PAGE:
• Method of Stroking: An existing magnet is moved from one end of the object to the other repeatedly in the same direction (one-touch method) or two magnets are moved out of center by a third (double-touch method).
magnetizing a ferromagnetic material
Fig. 3, single touch method (magnetizing a ferromagnetic material), source: toppr.com

Ways of de-magnetizing a ferromagnetic material

A magnetized ferromagnetic material or permanent magnets can be de-magnetized in the following ways.

  • Heating a magnet past its Curie temperature: The molecular movement destroys the alignment of the magnetic domains. This constantly eliminates all magnetization.
  • Exposure to the reverse field: Demagnetization, or reverse magnetization, occurs when any part of the magnet is exposed to a reverse field above the coercive force of the magnetic material.
  • Hammering: Mechanical disturbances tend to randomly distribute magnetic domains and reduce the magnetization of an object, but can cause unacceptable damage.

Types of permanent magnet

Some types of permanent magnets are given below:

  • Magnetic metallic elements: such as iron ore (magnetite or lodestone), cobalt and nickel, as well as the rare earth metals gadolinium and dysprosium (when at a very low temperature).
  • Composites
  • Rare earth magnets: such as samarium–cobalt and neodymium–iron–boron (NIB) magnets.
  • Single-molecule magnets (SMMs) and single-chain magnets (SCMs)
  • Nano-structured magnets

Temporary magnets

Temporary magnets are those magnets that can be magnetized in the presence of a magnetic field. But when the magnetic field is removed, these materials lose their magnetic property and become de-magnetized. Iron nails, screws, the tip of the screwdriver, and paper clips are examples of temporary magnets.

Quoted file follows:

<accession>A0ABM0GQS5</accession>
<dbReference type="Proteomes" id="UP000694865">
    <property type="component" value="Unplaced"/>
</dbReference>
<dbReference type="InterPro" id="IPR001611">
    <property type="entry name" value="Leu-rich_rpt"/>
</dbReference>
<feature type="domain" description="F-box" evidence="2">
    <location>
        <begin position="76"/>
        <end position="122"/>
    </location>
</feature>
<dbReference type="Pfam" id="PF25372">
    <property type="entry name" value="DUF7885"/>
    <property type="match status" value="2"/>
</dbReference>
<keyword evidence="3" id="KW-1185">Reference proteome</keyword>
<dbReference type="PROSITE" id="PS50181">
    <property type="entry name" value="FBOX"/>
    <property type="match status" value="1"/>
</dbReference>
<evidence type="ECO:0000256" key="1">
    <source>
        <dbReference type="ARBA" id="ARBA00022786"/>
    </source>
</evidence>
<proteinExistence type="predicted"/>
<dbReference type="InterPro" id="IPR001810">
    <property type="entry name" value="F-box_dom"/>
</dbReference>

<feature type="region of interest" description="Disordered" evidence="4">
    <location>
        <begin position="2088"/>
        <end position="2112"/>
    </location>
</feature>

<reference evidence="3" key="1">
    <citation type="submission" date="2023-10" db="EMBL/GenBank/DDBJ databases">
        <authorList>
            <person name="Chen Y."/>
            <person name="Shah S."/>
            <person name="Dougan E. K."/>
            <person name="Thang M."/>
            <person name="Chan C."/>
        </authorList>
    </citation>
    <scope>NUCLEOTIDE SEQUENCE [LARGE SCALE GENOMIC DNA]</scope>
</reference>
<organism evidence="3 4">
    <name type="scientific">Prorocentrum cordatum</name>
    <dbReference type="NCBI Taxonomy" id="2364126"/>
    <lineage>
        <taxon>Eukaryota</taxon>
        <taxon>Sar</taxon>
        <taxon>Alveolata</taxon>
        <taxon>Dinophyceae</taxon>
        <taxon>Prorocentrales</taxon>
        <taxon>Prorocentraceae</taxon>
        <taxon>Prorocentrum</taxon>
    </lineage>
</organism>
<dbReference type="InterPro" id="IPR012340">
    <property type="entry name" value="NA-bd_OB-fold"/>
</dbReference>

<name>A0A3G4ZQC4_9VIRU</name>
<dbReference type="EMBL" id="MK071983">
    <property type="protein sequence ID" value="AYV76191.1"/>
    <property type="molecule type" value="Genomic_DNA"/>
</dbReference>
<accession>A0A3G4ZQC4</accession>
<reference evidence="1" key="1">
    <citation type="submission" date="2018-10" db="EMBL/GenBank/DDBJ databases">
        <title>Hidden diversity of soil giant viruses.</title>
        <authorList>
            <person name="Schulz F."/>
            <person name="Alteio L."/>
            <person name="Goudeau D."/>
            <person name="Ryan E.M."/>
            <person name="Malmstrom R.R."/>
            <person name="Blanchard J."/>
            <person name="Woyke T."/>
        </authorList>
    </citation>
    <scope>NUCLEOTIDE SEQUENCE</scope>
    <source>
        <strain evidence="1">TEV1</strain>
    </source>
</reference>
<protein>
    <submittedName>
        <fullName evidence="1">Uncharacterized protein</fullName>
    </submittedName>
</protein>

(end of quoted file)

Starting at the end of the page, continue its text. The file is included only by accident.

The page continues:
Electromagnets

An electromagnet, in its simple design, is just a wire that has been wound into one or more loops, known as a solenoid. When electrical current flows through the wire, a magnetic field is created that is concentrated near (and especially within) the coil. and magnetic field lines are very similar to those of a magnet. The orientation of this effective magnet is determined by the right-hand rule. The magnetic moment and magnetic field of the electromagnet are proportional to the number of turns of wire, the cross-section area of each loop, and the current flowing through the wire.

solenoid as an electromagnet
Fig. 4, the magnetic field of a solenoid (Electromagnet), source: topper learning

When the wire is wound around a material with no particular magnetic properties (e.g. plastic), it tends to generate a very weak field; However, when it is wrapped around a soft ferromagnetic material such as an iron core, the net magnetic field generated can increase the field strength by several hundred to one thousandfold.

Uses of electromagnets

  • Particle accelerators
  • Electric motors
  • Junkyard cranes
  • Magnetic resonance imaging machines

Uses of magnets

Some uses of magnets are given below:

  • Magnets are used seperate magnetic material from the garbage.
  • It is used to construct magnetic needle and marine compasses.
  • Electromagnets are used in ring bells in school colleges.
  • Permanent magnets are used in particles accelerators, electric motors and generators.
  • Magnets are used in speakers and many electronic devices.
  • Electromagnets are used in magnetic resonance imaging system in hospitals.